|Written by Ivan Radford|
|Friday, 11 September 2009 12:43|
Director: Greg Mottola
You ever get the feeling that a film is completely based on your life? No surprises, then, that Adventureland was based on Greg Mottola’s own coming-of-age experiences. His last film, Superbad, was a shallow, sex-driven cock-fest. Out of Judd Apatow's shadow, his own writing, thankfully, is far more mature.
It’s your standard geek-gets-girl set-up, a la usual Apatow fare. But unlike 40 Year Old Virgin or Knocked Up, these people are actual geeks. The type who say things like: “You don’t want ‘virgin’ to be your signifier” “You only took 3 semiotics classes!” This is the kind of territory where people have a degree in Renaissance Studies, and “Nimrod” is a valid insult.
Recent graduate James (Eisenberg) is in for a culture shock, then, when his plans for a Europe trip fall through, leaving him with one choice: a summer job. Cue a stint in the shoddy theme park, Adventureland. He’s not cool enough for the “Rides”, but he gets his own “Games” booth. So does Em (Stewart), a cute, well-off grad from NYU, who still works there each summer. At which point, a predictable romance rears its head.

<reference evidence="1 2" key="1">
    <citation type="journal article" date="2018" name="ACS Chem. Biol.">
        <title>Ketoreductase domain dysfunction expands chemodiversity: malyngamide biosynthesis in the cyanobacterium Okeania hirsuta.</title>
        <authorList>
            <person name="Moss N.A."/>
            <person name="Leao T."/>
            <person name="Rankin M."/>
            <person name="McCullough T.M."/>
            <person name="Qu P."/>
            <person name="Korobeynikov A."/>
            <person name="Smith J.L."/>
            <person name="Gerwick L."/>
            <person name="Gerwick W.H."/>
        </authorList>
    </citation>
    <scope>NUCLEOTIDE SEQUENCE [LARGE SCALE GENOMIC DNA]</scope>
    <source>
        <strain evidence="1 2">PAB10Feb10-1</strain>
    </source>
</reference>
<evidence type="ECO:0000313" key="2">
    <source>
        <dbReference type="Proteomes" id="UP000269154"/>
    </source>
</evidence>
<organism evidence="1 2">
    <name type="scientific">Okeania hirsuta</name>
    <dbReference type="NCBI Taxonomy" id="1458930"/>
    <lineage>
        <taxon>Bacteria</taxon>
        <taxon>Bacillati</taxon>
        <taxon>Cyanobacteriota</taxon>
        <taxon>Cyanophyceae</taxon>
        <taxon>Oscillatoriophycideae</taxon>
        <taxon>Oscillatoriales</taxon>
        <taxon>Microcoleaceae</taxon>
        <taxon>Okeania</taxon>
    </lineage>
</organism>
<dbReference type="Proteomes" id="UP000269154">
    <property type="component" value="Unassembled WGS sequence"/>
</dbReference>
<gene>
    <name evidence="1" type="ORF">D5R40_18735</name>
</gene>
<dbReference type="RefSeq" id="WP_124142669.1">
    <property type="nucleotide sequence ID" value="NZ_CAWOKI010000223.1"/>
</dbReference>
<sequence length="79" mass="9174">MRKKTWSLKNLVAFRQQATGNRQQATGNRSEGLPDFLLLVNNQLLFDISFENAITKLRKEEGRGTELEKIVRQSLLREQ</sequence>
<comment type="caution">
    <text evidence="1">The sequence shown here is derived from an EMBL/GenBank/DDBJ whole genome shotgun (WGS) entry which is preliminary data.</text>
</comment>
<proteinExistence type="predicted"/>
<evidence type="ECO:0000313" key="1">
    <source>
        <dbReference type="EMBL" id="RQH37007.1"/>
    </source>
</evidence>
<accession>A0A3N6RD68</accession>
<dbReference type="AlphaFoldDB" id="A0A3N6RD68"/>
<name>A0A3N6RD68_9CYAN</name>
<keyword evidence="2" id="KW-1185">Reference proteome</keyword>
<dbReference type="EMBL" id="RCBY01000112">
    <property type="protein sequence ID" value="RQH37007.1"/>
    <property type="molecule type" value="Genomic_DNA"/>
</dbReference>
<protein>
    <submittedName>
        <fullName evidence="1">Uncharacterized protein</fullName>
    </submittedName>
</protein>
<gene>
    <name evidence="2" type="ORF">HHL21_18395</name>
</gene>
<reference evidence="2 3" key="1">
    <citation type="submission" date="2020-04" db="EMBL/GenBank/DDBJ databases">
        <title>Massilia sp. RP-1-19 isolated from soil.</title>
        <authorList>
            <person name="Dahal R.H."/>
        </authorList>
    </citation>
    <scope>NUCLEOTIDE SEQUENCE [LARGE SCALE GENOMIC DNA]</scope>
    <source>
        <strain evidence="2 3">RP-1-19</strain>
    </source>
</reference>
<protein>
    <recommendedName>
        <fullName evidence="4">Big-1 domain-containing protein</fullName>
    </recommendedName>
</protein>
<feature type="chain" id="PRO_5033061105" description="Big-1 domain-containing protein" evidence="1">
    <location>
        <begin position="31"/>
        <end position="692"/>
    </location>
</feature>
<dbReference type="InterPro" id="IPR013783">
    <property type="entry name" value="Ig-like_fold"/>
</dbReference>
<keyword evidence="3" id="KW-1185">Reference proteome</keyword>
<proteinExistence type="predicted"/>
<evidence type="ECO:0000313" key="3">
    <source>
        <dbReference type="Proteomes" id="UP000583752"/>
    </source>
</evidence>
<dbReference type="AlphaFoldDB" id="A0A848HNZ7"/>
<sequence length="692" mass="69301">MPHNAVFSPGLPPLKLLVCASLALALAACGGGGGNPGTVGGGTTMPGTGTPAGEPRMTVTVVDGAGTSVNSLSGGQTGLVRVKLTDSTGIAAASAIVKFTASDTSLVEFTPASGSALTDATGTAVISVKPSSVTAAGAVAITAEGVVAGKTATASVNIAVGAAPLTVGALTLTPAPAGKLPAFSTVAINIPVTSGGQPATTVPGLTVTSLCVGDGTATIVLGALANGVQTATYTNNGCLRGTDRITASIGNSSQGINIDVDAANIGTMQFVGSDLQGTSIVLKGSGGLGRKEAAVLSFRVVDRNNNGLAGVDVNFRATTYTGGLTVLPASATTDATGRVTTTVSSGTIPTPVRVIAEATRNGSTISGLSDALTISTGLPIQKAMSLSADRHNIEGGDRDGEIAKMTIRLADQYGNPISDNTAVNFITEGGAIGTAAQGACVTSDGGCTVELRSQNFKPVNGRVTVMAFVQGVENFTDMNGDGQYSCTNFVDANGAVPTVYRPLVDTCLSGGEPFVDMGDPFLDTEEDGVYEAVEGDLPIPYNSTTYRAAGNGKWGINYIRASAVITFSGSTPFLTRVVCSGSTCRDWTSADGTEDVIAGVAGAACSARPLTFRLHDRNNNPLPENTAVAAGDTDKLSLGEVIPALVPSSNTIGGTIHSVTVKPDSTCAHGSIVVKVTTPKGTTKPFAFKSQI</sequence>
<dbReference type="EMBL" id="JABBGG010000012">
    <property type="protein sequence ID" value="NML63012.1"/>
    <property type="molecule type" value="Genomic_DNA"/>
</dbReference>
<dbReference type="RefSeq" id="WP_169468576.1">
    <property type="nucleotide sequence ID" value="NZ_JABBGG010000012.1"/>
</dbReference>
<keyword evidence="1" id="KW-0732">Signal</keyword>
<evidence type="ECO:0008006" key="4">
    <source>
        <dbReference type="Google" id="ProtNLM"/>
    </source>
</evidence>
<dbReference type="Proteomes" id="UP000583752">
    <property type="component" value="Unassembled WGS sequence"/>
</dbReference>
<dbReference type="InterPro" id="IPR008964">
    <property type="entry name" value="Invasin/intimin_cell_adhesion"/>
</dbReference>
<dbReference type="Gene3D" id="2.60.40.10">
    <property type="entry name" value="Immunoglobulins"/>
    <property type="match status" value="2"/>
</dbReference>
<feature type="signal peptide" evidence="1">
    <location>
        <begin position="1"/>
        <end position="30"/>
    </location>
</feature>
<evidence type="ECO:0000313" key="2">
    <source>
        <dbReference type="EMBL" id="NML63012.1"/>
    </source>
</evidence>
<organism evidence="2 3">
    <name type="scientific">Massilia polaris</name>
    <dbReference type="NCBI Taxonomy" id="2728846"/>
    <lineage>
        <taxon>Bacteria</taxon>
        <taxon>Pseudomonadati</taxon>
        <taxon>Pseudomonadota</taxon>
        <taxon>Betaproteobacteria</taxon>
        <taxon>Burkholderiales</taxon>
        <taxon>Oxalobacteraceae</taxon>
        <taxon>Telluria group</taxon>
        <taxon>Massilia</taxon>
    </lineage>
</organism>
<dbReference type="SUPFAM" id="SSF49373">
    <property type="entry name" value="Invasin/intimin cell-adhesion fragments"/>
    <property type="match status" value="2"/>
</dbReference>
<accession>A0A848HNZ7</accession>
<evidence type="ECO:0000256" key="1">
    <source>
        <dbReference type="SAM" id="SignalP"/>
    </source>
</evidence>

As the two twenty-somethings circle each other, James gets increasingly anxious. But the focus is never on popping his cherry; rather, Mottola’s script sculpts fleshed out characters for his quality jokes. So we get Bobby (Hader), the barmy amusement park head, the nerdy, pipe-smoking Joel (Starr), who reads Gogol, and the wife-cheating Mike (Reynolds), who’s having an affair with Em.
Mottola’s funny fairground is a messy place, not just because of the corn dogs and dried vomit. Hormones run amok, especially when James breaks out his mini-stash of joints. The incredible thing? It’s all believable. Kristen Stewart oozes angst and sex appeal as Em, pouting without ever putting it on. Jesse Eisenberg, meanwhile, follows up Squid and the Whale with another nuanced turn – he’s an actor who's always worth watching.
Led by its likeable couple, Adventureland’s wit works because of its wonderful cast; delivering depth as well as decent laughs, they’re all spot-on as the saddened slave force: “The wages are terrible.” “Don’t forget we are doing the work of pathetic lazy morons”. Even Ryan Reynolds is impressively low-key, playing a part with more pathos than the sum of his career so far.
Drawn together by a talented director, Mottola makes this a masterful tale of growing up – away from Superbad’s restrictive screenplay, he equals his work on Arrested Development, conjuring an intimate, honest depiction of one dork’s days in love. The 80s soundtrack may be twee, but the emotions are definitely not.
Affectionate and enjoyable, Adventureland does away with grossout gags and rom-com clichés. A genuinely lovely film.
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